How it works: 1
- Bupropion SR was the first non-nicotine medication shown to be effective for smoking cessation.
- Its possible mechanisms of action include blockade of neuronal re-uptake of dopamine and norepinephrine and blockade of nicotinic acetylcholinergic receptors.
- Its recommended use is to begin taking it 1-2 weeks before quitting smoking and can be used for long term therapy up to 6 months post quitting.
What the evidence says:
- Strength of Evidence: A The Clinical Practice Guide states that Bupropion SR is, “appropriate as a first-line medication for treating tobacco use” with precautions for pregnant women and is contraindicated for individuals who have a history of seizures or eating disorders, who are taking another form of bupropion, or who have used an MAO inhibitor in the last 14 days (DHHS, 2008, p. 47).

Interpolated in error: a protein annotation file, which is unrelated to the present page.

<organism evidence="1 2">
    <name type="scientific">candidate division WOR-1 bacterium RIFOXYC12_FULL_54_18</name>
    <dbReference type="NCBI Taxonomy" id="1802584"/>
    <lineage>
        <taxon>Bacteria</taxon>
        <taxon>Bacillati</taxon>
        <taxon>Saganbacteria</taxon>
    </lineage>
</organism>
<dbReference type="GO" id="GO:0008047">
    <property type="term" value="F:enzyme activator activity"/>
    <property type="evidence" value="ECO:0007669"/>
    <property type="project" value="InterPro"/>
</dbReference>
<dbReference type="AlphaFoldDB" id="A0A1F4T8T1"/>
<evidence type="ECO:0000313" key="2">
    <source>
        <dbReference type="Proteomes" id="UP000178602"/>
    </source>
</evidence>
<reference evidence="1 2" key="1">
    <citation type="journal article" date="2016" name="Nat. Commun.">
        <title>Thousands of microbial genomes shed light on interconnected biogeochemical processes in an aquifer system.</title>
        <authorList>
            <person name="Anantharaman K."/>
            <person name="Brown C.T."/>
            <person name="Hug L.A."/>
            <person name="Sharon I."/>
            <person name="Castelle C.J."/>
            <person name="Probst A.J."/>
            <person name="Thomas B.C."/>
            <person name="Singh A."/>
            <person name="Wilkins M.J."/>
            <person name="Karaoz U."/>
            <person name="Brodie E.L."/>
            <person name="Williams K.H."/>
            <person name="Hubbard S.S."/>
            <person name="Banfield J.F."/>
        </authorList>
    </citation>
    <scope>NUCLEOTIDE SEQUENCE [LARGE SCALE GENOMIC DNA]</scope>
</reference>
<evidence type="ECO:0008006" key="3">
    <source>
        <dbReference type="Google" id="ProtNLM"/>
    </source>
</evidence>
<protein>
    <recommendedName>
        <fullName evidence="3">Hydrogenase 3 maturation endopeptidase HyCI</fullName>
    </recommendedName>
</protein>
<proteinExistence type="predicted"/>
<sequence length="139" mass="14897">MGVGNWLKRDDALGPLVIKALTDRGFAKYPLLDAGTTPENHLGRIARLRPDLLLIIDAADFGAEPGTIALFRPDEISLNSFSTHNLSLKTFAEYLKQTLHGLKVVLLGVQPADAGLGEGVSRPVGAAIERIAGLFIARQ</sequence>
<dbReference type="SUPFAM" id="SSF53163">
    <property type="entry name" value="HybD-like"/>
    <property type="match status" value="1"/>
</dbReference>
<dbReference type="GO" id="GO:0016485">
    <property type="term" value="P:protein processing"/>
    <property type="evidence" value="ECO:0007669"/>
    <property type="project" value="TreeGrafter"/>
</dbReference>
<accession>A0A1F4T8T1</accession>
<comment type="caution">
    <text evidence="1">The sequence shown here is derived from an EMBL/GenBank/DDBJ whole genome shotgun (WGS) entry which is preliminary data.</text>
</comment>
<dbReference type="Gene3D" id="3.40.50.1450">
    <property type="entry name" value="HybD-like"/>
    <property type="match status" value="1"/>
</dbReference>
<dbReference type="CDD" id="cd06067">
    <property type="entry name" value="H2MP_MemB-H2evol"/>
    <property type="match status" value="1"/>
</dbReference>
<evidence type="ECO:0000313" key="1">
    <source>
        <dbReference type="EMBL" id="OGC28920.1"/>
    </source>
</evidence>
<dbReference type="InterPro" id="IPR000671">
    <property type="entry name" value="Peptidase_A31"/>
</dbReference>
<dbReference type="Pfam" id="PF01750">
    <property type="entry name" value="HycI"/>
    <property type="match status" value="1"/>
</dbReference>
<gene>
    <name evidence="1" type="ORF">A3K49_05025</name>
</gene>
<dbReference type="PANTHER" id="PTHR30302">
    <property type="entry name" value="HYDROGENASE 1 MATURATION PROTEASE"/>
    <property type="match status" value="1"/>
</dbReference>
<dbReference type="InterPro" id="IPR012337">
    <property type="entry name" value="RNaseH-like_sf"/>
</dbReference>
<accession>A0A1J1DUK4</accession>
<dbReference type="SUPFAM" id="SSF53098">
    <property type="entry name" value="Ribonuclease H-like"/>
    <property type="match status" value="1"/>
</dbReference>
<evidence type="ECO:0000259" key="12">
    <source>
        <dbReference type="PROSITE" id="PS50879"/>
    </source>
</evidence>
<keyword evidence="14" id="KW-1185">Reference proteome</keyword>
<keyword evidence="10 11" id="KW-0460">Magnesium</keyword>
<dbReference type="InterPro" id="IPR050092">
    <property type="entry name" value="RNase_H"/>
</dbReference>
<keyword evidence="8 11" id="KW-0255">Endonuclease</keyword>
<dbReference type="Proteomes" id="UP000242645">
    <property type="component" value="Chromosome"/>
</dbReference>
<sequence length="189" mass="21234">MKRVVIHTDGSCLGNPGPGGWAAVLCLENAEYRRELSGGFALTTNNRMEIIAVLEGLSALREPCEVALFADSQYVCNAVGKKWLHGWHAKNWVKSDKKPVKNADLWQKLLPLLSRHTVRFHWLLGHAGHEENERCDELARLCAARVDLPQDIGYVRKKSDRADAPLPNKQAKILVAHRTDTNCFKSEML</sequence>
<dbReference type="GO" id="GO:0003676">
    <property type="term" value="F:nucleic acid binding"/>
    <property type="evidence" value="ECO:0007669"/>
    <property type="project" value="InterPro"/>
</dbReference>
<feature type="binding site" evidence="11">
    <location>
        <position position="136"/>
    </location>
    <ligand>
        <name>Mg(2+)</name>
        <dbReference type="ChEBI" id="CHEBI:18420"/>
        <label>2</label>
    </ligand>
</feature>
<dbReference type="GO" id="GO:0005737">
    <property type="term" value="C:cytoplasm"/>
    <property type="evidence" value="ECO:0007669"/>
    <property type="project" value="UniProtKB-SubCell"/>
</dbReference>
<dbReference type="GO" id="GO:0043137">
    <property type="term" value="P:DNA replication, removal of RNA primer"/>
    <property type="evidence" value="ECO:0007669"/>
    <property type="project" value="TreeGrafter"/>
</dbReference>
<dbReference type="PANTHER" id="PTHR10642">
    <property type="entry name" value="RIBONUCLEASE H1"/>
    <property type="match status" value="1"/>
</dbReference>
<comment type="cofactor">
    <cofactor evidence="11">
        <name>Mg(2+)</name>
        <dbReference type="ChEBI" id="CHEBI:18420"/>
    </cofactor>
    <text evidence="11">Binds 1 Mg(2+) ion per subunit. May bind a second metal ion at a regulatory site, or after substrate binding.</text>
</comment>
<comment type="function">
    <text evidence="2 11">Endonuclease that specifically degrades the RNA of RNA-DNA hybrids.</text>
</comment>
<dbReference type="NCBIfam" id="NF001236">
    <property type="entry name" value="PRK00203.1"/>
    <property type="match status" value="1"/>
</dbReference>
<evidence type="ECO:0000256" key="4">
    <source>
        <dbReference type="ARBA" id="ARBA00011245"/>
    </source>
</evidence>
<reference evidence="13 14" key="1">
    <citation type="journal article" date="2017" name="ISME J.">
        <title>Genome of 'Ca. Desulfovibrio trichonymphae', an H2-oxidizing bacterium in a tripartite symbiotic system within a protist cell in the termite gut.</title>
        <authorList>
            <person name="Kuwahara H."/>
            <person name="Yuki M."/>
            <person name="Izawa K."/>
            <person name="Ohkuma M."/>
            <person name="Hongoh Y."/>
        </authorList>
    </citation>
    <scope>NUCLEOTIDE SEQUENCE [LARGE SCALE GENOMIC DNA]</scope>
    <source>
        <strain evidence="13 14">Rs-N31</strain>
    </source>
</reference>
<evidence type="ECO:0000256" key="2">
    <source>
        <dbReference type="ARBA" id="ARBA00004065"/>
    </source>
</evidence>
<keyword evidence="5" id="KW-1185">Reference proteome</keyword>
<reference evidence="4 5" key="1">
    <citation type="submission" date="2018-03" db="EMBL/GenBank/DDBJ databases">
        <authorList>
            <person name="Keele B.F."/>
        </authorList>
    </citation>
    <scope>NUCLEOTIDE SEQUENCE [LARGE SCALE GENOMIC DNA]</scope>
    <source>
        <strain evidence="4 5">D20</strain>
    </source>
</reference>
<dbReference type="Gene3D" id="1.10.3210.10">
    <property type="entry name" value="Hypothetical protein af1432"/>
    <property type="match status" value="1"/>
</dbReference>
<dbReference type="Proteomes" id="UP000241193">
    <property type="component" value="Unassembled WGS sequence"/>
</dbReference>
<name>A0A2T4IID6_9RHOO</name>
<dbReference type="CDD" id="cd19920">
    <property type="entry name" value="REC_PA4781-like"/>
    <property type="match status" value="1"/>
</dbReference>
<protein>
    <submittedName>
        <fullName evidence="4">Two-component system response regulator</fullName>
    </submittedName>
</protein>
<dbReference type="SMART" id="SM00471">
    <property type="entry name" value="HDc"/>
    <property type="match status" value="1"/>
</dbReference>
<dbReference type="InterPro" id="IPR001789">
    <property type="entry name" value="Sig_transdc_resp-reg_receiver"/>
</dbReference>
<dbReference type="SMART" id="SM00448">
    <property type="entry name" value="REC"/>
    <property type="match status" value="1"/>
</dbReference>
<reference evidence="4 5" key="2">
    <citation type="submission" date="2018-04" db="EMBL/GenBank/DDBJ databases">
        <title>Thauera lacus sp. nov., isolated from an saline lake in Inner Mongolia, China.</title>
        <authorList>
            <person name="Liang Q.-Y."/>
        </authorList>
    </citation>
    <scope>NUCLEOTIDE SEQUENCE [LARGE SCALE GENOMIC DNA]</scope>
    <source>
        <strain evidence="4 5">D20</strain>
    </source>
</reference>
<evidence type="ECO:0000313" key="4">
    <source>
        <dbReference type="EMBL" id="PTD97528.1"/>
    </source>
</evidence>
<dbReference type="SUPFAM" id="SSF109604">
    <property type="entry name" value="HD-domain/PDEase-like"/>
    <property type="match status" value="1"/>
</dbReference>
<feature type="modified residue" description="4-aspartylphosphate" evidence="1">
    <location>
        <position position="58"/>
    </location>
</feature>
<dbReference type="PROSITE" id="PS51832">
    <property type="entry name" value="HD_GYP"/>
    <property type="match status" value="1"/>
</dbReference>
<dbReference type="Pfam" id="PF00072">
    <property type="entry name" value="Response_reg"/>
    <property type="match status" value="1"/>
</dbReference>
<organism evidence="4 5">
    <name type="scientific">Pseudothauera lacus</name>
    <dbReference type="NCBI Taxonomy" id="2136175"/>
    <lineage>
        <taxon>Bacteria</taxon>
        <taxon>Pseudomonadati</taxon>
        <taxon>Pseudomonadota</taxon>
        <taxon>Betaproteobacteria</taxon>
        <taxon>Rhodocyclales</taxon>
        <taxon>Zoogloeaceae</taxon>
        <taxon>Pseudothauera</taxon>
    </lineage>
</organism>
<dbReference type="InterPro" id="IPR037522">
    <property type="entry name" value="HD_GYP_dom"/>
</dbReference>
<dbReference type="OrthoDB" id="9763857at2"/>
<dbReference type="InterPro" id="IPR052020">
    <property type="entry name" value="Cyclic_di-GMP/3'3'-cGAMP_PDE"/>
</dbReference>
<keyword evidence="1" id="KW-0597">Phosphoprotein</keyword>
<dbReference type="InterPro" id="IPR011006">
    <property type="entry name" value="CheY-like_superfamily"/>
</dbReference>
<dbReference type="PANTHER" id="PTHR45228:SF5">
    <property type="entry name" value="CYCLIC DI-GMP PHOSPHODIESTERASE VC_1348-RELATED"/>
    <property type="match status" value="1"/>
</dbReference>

- Quitting Rates
- Research studies have found Bupropion SR to help achieve safe and effective sustained smoking reduction over time. Studies have reported up to a 27% success quit rate of smoking compared to placebo in clinical trials. 2
Possible Side Effects:
- Dry mouth
Where to get it:
- Bupropion SR is available through prescription only.
- Commercial brands include:
- Wellbutrin SR and Zyban
- Fiore, M. C., Jaen, C. R., Baker, T. B., & al., e. (2008). Treating Tobacco Use and Dependence 2008 Update. Clinical Practice Guideline. In U.S. Department of Health and Human Services (Ed.). Rockville, MD: U.S. Department of Health and Human Services.
- Simon, J. A., Duncan, C., Huggins, J., Solkowitz, S., & Carmody, T. P. (2009). Sustained-release bupropion for hospital-based smoking cessation: A randomized trial. Nicotine & Tobacco Research, 11(6), 663-669.